Just finished reading the BYO article on low oxygen brewing. Just some thoughts on my process. I don’t buy into the whole idea because of a couple reasons. 1st is that most breweries and home Brewers don’t abide by such a strict process yet make incredible beer. Preboiling strike water ,no. Crush grain day of brewing ,yes. No sparge mashing, I could. Slowly mash in, I could. Cover mash, I could. As far as the boil . Partial cover pot, no. Simmer instead of vigorous boil, yes. Rapid chill, within reason. Pitch active yeast, I try. Closed transfer, no. Purge keg, yes. Keg before fermentation is complete, often. As you can see some stuff I already do and can change a few things. Anything adding to the brew day I would need to see a real payback. One of the things that is no addressed is barrel aging. O2 is an important part of that. And barrels we’re used for storage up until relatively a short while ago. So maybe people were drinking crappy beer forever or maybe no O2 brewing is just another annal endeavor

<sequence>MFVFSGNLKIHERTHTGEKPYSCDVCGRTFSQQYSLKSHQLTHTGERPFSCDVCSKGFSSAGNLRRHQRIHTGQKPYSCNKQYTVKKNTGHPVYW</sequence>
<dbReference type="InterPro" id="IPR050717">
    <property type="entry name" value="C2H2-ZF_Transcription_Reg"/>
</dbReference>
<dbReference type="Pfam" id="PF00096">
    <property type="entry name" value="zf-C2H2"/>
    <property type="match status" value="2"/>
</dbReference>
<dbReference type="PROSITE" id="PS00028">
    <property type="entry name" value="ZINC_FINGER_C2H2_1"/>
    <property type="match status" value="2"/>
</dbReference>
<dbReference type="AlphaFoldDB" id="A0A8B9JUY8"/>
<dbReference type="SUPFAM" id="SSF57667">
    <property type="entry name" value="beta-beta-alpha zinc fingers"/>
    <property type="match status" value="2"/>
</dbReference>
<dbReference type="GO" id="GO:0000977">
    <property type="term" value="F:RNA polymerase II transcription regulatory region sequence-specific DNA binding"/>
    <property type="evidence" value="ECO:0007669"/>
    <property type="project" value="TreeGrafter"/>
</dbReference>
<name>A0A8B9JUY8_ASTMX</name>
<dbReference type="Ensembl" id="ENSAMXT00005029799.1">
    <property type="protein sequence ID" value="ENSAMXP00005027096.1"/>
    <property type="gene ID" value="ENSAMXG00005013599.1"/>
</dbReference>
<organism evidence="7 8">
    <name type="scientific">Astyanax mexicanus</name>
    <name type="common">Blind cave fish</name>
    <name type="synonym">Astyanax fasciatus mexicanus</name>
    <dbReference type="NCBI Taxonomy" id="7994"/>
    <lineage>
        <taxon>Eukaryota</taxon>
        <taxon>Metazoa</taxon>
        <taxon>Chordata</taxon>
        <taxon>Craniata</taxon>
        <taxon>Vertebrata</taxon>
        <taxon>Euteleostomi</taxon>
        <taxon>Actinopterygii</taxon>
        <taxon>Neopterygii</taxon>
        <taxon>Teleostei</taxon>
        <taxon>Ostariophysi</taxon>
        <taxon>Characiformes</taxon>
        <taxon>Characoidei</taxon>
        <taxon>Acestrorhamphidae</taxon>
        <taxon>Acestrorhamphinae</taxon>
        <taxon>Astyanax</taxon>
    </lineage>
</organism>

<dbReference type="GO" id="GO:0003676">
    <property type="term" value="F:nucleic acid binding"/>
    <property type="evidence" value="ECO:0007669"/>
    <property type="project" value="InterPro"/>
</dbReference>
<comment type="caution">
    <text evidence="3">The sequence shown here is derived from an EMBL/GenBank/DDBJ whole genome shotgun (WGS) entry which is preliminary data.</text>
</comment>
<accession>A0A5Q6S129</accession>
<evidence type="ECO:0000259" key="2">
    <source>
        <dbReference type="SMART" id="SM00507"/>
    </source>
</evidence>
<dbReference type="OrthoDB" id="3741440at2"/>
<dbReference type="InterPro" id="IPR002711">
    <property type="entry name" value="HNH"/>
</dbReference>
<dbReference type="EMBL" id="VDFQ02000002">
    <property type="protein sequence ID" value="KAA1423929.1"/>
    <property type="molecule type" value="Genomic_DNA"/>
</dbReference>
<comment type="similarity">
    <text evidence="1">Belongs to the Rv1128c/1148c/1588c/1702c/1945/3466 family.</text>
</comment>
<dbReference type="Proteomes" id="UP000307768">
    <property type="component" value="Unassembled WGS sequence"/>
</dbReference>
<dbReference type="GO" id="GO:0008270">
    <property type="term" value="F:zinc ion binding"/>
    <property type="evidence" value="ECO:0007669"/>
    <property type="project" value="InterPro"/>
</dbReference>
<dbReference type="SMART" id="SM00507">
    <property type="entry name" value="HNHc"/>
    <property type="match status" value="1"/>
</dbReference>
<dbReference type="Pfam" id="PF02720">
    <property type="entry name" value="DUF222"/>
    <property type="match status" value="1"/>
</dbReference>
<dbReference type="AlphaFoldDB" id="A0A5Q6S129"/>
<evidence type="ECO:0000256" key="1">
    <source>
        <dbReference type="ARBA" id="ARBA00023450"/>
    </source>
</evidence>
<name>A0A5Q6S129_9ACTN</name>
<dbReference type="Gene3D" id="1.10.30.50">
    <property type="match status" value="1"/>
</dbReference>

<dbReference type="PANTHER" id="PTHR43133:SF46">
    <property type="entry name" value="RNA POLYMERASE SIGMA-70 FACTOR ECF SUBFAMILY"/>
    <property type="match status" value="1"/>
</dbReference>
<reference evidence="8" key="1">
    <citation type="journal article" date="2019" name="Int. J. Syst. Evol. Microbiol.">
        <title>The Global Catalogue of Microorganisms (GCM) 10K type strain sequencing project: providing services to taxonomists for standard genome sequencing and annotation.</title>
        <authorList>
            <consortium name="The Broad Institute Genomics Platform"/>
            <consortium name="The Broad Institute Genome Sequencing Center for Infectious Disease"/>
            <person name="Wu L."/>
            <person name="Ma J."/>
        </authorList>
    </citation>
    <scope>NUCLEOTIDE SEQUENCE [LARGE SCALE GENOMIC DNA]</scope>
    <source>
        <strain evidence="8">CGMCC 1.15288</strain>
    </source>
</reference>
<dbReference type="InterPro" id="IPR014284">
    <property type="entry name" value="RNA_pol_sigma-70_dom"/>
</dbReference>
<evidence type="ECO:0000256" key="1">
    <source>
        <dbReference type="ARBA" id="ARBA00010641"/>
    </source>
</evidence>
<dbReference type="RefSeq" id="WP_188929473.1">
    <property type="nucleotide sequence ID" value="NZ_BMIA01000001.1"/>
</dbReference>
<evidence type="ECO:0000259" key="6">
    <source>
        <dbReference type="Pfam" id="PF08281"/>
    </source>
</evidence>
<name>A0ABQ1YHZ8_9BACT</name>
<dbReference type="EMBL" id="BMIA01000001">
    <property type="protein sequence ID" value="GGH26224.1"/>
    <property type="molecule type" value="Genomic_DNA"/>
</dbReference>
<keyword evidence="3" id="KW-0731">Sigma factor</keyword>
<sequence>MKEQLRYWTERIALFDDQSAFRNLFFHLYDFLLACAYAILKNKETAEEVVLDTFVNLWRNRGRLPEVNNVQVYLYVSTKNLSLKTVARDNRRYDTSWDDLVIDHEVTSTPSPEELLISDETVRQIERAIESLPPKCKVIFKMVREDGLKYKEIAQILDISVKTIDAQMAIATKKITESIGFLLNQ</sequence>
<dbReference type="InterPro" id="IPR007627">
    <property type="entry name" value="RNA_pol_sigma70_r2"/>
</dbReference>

I read that article too. Like you I have a hard time buying into it my self. I did some more reading on the German forum and the low oxigen brewing forum. This September will be 20 year anniversary of home brewing for me and the one thing I’ve learned is great beer happens with the brewers technique of brewing . What works for others doesn’t always apply to you.
I guess I’m very happy with my sub par brews then… Yeast DO need O2 to do their part… So before that I don’t worry… After that, I do “what I can” to minimize O2 exposure… Shoot, brews don’t last too long around here… They barely get carbed and just like a magic trick… they’re gone! Sneezles61
ITS SO HARD TO SIT AND STARE AT THOSE SUCKERS AND NOT OPEN THEM SNEEZLES!!! Guess this is a good test of will power…or lack there of.